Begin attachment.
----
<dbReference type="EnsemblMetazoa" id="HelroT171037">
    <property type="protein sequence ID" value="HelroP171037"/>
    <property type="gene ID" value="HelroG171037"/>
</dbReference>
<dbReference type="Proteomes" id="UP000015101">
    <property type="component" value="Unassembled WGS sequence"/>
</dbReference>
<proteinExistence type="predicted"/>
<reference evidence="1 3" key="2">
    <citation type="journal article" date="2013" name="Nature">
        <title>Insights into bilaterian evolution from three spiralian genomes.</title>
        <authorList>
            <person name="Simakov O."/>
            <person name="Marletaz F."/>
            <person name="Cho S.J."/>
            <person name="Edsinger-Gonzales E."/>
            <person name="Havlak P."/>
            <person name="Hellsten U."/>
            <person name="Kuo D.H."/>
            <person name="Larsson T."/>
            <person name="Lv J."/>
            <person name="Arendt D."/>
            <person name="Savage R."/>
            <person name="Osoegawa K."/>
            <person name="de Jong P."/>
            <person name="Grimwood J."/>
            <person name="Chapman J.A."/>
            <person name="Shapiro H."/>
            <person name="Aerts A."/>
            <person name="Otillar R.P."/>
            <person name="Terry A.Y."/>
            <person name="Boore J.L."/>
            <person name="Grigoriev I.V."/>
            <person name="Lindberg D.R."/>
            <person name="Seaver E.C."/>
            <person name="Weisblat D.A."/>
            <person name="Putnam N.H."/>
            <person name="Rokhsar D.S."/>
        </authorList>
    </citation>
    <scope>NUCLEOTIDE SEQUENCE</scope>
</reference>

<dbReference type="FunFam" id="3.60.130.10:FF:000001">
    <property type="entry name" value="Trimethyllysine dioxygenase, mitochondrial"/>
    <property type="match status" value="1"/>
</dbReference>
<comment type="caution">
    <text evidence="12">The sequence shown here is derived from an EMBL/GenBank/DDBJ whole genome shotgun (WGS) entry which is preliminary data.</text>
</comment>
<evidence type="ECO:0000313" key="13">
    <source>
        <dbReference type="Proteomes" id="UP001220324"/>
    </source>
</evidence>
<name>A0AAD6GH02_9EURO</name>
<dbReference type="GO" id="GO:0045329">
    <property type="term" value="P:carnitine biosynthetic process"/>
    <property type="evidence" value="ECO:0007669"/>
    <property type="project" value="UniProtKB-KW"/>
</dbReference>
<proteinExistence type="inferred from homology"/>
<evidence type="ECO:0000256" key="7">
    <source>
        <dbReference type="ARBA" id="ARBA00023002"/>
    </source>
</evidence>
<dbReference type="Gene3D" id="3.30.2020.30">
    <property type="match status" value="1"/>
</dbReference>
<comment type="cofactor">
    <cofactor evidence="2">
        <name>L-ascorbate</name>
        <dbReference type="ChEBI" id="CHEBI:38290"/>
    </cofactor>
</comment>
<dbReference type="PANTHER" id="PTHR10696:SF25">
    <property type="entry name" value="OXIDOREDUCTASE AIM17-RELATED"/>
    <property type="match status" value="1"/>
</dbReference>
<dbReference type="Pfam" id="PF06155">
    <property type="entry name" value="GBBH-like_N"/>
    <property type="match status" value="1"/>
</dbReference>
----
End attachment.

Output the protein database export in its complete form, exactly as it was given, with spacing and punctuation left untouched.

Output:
<dbReference type="EnsemblMetazoa" id="HelroT171037">
    <property type="protein sequence ID" value="HelroP171037"/>
    <property type="gene ID" value="HelroG171037"/>
</dbReference>
<dbReference type="Proteomes" id="UP000015101">
    <property type="component" value="Unassembled WGS sequence"/>
</dbReference>
<proteinExistence type="predicted"/>
<reference evidence="1 3" key="2">
    <citation type="journal article" date="2013" name="Nature">
        <title>Insights into bilaterian evolution from three spiralian genomes.</title>
        <authorList>
            <person name="Simakov O."/>
            <person name="Marletaz F."/>
            <person name="Cho S.J."/>
            <person name="Edsinger-Gonzales E."/>
            <person name="Havlak P."/>
            <person name="Hellsten U."/>
            <person name="Kuo D.H."/>
            <person name="Larsson T."/>
            <person name="Lv J."/>
            <person name="Arendt D."/>
            <person name="Savage R."/>
            <person name="Osoegawa K."/>
            <person name="de Jong P."/>
            <person name="Grimwood J."/>
            <person name="Chapman J.A."/>
            <person name="Shapiro H."/>
            <person name="Aerts A."/>
            <person name="Otillar R.P."/>
            <person name="Terry A.Y."/>
            <person name="Boore J.L."/>
            <person name="Grigoriev I.V."/>
            <person name="Lindberg D.R."/>
            <person name="Seaver E.C."/>
            <person name="Weisblat D.A."/>
            <person name="Putnam N.H."/>
            <person name="Rokhsar D.S."/>
        </authorList>
    </citation>
    <scope>NUCLEOTIDE SEQUENCE</scope>
</reference>

<dbReference type="FunFam" id="3.60.130.10:FF:000001">
    <property type="entry name" value="Trimethyllysine dioxygenase, mitochondrial"/>
    <property type="match status" value="1"/>
</dbReference>
<comment type="caution">
    <text evidence="12">The sequence shown here is derived from an EMBL/GenBank/DDBJ whole genome shotgun (WGS) entry which is preliminary data.</text>
</comment>
<evidence type="ECO:0000313" key="13">
    <source>
        <dbReference type="Proteomes" id="UP001220324"/>
    </source>
</evidence>
<name>A0AAD6GH02_9EURO</name>
<dbReference type="GO" id="GO:0045329">
    <property type="term" value="P:carnitine biosynthetic process"/>
    <property type="evidence" value="ECO:0007669"/>
    <property type="project" value="UniProtKB-KW"/>
</dbReference>
<proteinExistence type="inferred from homology"/>
<evidence type="ECO:0000256" key="7">
    <source>
        <dbReference type="ARBA" id="ARBA00023002"/>
    </source>
</evidence>
<dbReference type="Gene3D" id="3.30.2020.30">
    <property type="match status" value="1"/>
</dbReference>
<comment type="cofactor">
    <cofactor evidence="2">
        <name>L-ascorbate</name>
        <dbReference type="ChEBI" id="CHEBI:38290"/>
    </cofactor>
</comment>
<dbReference type="PANTHER" id="PTHR10696:SF25">
    <property type="entry name" value="OXIDOREDUCTASE AIM17-RELATED"/>
    <property type="match status" value="1"/>
</dbReference>
<dbReference type="Pfam" id="PF06155">
    <property type="entry name" value="GBBH-like_N"/>
    <property type="match status" value="1"/>
</dbReference>